Setting {\displaystyle h=R}h=R, which is what defines a Helmholtz pair, minimizes the nonuniformity of the field at the center of the coils, in the sense of setting {\displaystyle \partial ^{2}B/\partial x^{2}=0}\partial ^{{2}}B/\partial x^{{2}}=0[2] (meaning that the first nonzero derivative is {\displaystyle \partial ^{4}B/\partial x^{4}}\partial ^{{4}}B/\partial x^{{4}} as explained below), but leaves about 7% variation in field strength between the center and the planes of the coils. A slightly larger value of {\displaystyle h}h reduces the difference in field between the center and the planes of the coils, at the expense of worsening the field’s uniformity in the region near the center, as measured by {\displaystyle \partial ^{2}B/\partial x^{2}}\partial ^{{2}}B/\partial x^{{2}}.[3]

In some applications, a Helmholtz coil is used to cancel out the Earth’s magnetic field, producing a region with a magnetic field intensity much closer to zero.[4]

Mathematics

Magnetic field lines in a plane bisecting the current loops. Note the field is approximately uniform in between the coil pair. (In this picture the coils are placed one beside the other: the axis is horizontal.)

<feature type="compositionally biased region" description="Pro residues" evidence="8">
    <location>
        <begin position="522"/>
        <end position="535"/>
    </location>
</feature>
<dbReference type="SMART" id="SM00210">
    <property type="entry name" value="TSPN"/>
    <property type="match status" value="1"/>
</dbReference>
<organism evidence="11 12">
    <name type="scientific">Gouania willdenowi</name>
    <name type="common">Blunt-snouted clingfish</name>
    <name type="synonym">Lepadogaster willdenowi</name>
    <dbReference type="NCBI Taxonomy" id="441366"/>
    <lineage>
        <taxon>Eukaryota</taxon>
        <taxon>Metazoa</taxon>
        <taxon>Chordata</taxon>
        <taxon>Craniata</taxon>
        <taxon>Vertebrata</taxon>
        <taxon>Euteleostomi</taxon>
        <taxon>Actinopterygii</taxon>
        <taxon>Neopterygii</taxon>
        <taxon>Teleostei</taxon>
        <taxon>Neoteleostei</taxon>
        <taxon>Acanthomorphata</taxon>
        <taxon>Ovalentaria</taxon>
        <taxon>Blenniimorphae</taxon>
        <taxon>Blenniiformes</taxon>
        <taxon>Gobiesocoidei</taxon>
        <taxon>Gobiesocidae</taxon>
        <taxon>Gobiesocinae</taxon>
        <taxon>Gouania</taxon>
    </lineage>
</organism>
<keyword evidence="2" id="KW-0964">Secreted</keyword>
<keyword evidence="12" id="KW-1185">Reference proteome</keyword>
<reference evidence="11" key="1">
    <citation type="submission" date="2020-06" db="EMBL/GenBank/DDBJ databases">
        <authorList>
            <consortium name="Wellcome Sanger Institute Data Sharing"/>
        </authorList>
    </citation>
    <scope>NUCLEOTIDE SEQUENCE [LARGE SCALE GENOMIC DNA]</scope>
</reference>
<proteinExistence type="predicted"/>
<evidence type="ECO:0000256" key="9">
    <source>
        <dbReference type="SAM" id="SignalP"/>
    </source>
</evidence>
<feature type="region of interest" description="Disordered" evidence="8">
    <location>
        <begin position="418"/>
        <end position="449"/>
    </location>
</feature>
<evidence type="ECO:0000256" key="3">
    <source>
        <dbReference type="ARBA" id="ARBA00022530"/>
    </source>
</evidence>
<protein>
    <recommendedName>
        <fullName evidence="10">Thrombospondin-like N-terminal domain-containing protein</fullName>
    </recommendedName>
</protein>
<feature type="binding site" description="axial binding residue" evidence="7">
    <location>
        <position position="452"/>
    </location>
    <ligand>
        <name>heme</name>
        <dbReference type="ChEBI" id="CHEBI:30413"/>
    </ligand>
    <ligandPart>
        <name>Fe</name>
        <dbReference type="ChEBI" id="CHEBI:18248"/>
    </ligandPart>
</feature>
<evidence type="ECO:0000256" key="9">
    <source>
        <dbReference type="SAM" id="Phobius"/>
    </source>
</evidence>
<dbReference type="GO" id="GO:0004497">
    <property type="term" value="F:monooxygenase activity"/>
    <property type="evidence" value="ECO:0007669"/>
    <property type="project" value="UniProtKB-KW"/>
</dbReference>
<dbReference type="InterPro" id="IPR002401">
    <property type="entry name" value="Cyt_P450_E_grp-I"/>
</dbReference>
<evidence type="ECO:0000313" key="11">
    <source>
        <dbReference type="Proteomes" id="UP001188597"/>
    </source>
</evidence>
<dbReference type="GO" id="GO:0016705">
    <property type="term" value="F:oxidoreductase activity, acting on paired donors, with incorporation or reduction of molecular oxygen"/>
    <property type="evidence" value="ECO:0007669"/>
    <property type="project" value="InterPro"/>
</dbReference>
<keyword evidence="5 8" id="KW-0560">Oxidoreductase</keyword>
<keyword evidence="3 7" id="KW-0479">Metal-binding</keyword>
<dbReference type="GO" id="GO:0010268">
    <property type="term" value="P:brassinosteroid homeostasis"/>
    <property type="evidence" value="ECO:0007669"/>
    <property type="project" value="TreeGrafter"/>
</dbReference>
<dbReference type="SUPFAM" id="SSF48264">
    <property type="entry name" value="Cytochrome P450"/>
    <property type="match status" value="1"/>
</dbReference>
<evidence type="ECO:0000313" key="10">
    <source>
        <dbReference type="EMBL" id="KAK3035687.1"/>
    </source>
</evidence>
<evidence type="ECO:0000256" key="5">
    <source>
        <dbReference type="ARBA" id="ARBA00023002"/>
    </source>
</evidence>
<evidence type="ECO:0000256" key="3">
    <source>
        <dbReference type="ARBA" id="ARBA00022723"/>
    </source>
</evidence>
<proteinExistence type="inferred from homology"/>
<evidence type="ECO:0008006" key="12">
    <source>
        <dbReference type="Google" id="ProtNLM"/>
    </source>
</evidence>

Magnetic field induction along the axis crossing the center of coils; z = 0 is the point in the middle of the distance between coils

Contours showing the magnitude of the magnetic field near a coil pair, with one coil at top and the other at bottom. Inside the central “octopus”, the field is within 1% of its central value B0. The eight contours are for field magnitudes of 0.5 B0, 0.8 B0, 0.9 B0, 0.95 B0, 0.99 B0, 1.01 B0, 1.05 B0, and 1.1 B0.

The calculation of the exact magnetic field at any point in space is mathematically complex and involves the study of Bessel functions. Things are simpler along the axis of the coil-pair, and it is convenient to think about the Taylor series expansion of the field strength as a function of {\displaystyle x}x, the distance from the central point of the coil-pair along the axis. By symmetry, the odd-order terms in the expansion are zero. By arranging the coils so that the origin {\displaystyle x=0}x=0 is an inflection point for the field strength due to each coil separately, one can guarantee that the order {\displaystyle x^{2}}x^{2} term is also zero, and hence the leading non-constant term is of order {\displaystyle x^{4}}x^4. The inflection point for a simple coil is located along the coil axis at a distance {\displaystyle R/2}R/2 from its centre. Thus the locations for the two coils are {\displaystyle x=\pm R/2}x=\pm R/2.

The calculation detailed below gives the exact value of the magnetic field at the center point. If the radius is R, the number of turns in each coil is n and the current through the coils is I, then the magnetic field B at the midpoint between the coils will be given by

{\displaystyle B={\left({\frac {4}{5}}\right)}^{3/2}{\frac {\mu _{0}nI}{R}},}B={\left({\frac {4}{5}}\right)}^{{3/2}}{\frac {\mu _{0}nI}{R}},

where {\displaystyle \mu _{0}}\mu _{0} is the permeability of free space ({\displaystyle 4\pi \times 10^{-7}{\text{ T}}\cdot {\text{m/A}}}4\pi \times 10^{{-7}}{\text{ T}}\cdot {\text{m/A}}).